By Les Harrison
Wakulla County Extension Director
Autumn is just a week away, but activities are hot as ever in Wakulla County’s home gardens. While many summer crops are winding up, one is still producing consistently.
Sweet and hot peppers are the warm-season favorite still delivering a generous bounty. The popularity is possibly traced to the variety of cultivars within this genus which are available for every taste and culinary tradition.
The peppers grown in most local gardens originated in Mexico and have been grown for over 5,000 years. These members of the Capsicum genus, but are not related to the spice black pepper which is produced from peppercorns native to India.
Commonly known plants in the same botanical family, Solanaceae, include tomatoes, potatoes and eggplant.
The Capsicum peppers were introduced to Europe by Spanish traders returning from the New World. Their rapid spread to cultures and countries around the globe is a tribute to their usefulness and ease of production.
Over the years plant breeders on every continent have produced peppers which met the taste and needs of diverse populations and specific environments. With the increased interest in locally produced food, the UF/IFAS Wakulla Extension Office is currently growing several varieties in the demonstration garden to determine if production is possible locally.
Jalapeno peppers are one of the selections. This pepper variety originated in Mexico and has a long history of use by the Aztec culture long before the Spaniards arrived. Its named was derived from and indigenous term for the city of Veracruz.
This thick robust pepper ripens to a deep red with a distinctive spicy flavor. It can be used fresh, in dishes, and dries easily. It is a prolific producer in the Wakulla Extension Demonstration Garden.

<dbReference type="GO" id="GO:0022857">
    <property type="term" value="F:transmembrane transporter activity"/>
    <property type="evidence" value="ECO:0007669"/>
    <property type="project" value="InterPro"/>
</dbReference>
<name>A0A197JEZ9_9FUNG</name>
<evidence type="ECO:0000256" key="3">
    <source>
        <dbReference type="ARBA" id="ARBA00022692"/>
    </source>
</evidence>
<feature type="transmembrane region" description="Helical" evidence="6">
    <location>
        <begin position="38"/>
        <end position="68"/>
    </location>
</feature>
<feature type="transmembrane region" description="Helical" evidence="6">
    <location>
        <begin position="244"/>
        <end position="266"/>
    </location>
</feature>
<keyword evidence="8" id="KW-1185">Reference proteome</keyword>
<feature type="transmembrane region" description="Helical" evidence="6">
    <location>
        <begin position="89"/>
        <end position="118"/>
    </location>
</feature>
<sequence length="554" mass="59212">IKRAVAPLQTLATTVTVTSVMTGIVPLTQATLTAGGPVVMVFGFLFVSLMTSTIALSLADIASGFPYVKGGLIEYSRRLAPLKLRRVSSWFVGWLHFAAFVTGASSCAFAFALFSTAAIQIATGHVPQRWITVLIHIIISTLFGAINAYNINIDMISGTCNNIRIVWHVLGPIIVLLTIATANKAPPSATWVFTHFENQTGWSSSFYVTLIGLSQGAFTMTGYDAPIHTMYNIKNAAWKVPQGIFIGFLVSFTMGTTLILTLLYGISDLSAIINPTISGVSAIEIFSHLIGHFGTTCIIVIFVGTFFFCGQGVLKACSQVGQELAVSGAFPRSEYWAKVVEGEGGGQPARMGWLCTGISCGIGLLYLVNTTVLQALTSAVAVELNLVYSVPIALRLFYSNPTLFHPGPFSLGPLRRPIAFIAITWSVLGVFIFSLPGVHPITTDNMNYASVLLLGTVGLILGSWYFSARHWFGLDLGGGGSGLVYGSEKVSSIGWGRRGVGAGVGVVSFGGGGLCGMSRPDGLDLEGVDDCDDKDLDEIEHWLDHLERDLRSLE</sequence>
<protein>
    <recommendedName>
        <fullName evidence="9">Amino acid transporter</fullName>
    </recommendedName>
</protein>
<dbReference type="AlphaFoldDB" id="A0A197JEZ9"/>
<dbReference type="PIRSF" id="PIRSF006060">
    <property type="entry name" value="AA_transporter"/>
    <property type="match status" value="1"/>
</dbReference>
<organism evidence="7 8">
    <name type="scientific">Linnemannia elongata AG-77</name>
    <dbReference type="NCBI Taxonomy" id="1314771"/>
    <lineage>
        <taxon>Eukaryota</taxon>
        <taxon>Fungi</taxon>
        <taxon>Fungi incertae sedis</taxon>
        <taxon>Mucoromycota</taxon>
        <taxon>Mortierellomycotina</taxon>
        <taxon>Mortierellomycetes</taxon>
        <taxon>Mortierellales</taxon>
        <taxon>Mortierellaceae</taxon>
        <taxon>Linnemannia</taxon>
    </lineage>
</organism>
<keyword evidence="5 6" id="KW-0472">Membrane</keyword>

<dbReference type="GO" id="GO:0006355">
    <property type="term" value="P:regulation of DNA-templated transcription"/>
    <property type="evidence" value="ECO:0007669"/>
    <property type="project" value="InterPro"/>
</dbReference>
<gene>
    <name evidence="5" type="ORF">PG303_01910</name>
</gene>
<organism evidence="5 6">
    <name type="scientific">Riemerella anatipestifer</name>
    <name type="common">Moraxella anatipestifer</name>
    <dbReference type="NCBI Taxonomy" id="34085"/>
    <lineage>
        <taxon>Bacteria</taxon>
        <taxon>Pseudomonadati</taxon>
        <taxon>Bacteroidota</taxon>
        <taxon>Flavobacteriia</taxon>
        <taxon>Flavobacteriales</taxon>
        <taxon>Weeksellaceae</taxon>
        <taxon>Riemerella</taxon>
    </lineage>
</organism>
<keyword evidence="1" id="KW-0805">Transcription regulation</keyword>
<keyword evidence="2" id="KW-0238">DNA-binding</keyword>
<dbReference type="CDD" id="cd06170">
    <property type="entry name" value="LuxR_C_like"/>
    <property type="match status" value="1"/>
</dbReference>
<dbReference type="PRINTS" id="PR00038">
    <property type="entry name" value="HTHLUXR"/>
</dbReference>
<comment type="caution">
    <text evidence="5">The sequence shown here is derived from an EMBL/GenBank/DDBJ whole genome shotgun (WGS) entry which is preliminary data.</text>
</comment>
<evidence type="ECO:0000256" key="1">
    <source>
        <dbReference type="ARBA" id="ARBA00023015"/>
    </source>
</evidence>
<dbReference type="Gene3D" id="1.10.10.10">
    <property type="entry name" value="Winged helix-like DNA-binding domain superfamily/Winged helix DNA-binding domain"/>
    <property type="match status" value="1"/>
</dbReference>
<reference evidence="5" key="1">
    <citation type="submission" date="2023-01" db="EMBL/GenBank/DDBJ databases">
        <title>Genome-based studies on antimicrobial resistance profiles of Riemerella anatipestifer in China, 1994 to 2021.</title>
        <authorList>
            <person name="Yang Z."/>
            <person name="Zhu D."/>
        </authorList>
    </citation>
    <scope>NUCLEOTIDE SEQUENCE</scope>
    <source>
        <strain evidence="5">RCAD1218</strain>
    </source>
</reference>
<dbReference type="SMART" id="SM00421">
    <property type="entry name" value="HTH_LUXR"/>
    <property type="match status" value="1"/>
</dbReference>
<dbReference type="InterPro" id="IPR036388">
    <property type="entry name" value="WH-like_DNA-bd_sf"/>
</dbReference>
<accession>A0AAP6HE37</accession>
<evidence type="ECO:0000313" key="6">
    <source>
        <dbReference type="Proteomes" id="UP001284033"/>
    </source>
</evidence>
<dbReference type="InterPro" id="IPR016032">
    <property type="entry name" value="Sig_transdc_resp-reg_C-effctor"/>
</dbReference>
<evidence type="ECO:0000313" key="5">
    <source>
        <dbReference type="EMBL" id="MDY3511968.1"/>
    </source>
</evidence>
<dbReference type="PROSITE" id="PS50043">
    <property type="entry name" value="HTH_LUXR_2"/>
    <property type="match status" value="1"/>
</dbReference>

Another test selection is the Cubanelle or Cuban Pepper. It has an elongated shape and is slightly spicy.
This pepper can be eaten when it matures to a yellowish-green appearance, but ripens to a bright red. As the name implies, it is popular in Cuba and other Caribbean locations as an ingredient in Latin dishes.
Carmen is another sweet pepper growing in the demonstration garden. It is an Italian bull’s horn type which has an elongated shape and is six inches long at maturity. The medium thick flesh is the sweetest when it is ripe red, but these peppers are sweet even when green.
One of the improved traits is the earliness to reach red ripeness. Like all peppers, Carmen will produce the highest number of peppers when grown in full sun, and given proper nutrients and water.
The Aji Chombo pepper, a native of Panama, has a different effect. With its super-hot spiciness and fruity flavor, it is similar to it Caribbean cousins the habanero and scotch bonnet peppers
For those concerned with watching their weight, peppers are rich in vitamins, low in calories and add bright color to a variety of dishes.
For the patient gardener red bell peppers are simply mature green bell peppers, but with more vitamin C and beta-carotene. As a bell pepper ages its flavor becomes sweeter and milder.
UF/IFAS Master Gardener Bill Osborne is managing the pepper demonstration plots and the pepper plants. He is a graduate of the 2013 Master Gardener class.
Visitors are welcome to view the UF/IFAS Wakulla County demonstration garden from 8:00 a.m. to 5:00 p.m. Monday through Friday. Sweet or fiery, peppers are an easy to grow spice of life.
To learn more about growing peppers in Wakulla County, visit the UF/IFAS Wakulla County website at https://blogs.ifas.ufl.edu/wakullaco or call 850-926-3931.